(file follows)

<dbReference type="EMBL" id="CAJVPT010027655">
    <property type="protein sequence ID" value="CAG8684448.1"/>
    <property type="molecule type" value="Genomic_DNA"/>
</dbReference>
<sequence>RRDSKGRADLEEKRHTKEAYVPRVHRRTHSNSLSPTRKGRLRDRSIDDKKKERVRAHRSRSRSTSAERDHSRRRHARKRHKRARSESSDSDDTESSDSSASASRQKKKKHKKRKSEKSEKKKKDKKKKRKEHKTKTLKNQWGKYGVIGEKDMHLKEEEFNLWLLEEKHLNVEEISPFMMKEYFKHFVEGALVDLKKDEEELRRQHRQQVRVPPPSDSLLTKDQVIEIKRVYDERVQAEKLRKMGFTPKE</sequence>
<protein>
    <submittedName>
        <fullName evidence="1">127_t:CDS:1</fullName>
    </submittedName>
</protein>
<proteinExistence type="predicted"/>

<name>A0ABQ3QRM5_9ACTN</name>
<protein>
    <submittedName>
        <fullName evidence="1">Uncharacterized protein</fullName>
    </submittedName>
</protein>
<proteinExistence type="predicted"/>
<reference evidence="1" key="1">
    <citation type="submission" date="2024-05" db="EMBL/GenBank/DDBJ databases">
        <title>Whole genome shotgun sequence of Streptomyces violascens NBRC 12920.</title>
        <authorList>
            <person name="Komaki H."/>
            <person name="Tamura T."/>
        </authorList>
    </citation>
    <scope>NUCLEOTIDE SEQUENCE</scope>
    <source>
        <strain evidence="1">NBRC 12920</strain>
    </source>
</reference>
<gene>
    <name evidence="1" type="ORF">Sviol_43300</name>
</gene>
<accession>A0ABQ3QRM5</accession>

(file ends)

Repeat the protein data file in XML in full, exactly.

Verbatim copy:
<dbReference type="EMBL" id="CAJVPT010027655">
    <property type="protein sequence ID" value="CAG8684448.1"/>
    <property type="molecule type" value="Genomic_DNA"/>
</dbReference>
<sequence>RRDSKGRADLEEKRHTKEAYVPRVHRRTHSNSLSPTRKGRLRDRSIDDKKKERVRAHRSRSRSTSAERDHSRRRHARKRHKRARSESSDSDDTESSDSSASASRQKKKKHKKRKSEKSEKKKKDKKKKRKEHKTKTLKNQWGKYGVIGEKDMHLKEEEFNLWLLEEKHLNVEEISPFMMKEYFKHFVEGALVDLKKDEEELRRQHRQQVRVPPPSDSLLTKDQVIEIKRVYDERVQAEKLRKMGFTPKE</sequence>
<protein>
    <submittedName>
        <fullName evidence="1">127_t:CDS:1</fullName>
    </submittedName>
</protein>
<proteinExistence type="predicted"/>

<name>A0ABQ3QRM5_9ACTN</name>
<protein>
    <submittedName>
        <fullName evidence="1">Uncharacterized protein</fullName>
    </submittedName>
</protein>
<proteinExistence type="predicted"/>
<reference evidence="1" key="1">
    <citation type="submission" date="2024-05" db="EMBL/GenBank/DDBJ databases">
        <title>Whole genome shotgun sequence of Streptomyces violascens NBRC 12920.</title>
        <authorList>
            <person name="Komaki H."/>
            <person name="Tamura T."/>
        </authorList>
    </citation>
    <scope>NUCLEOTIDE SEQUENCE</scope>
    <source>
        <strain evidence="1">NBRC 12920</strain>
    </source>
</reference>
<gene>
    <name evidence="1" type="ORF">Sviol_43300</name>
</gene>
<accession>A0ABQ3QRM5</accession>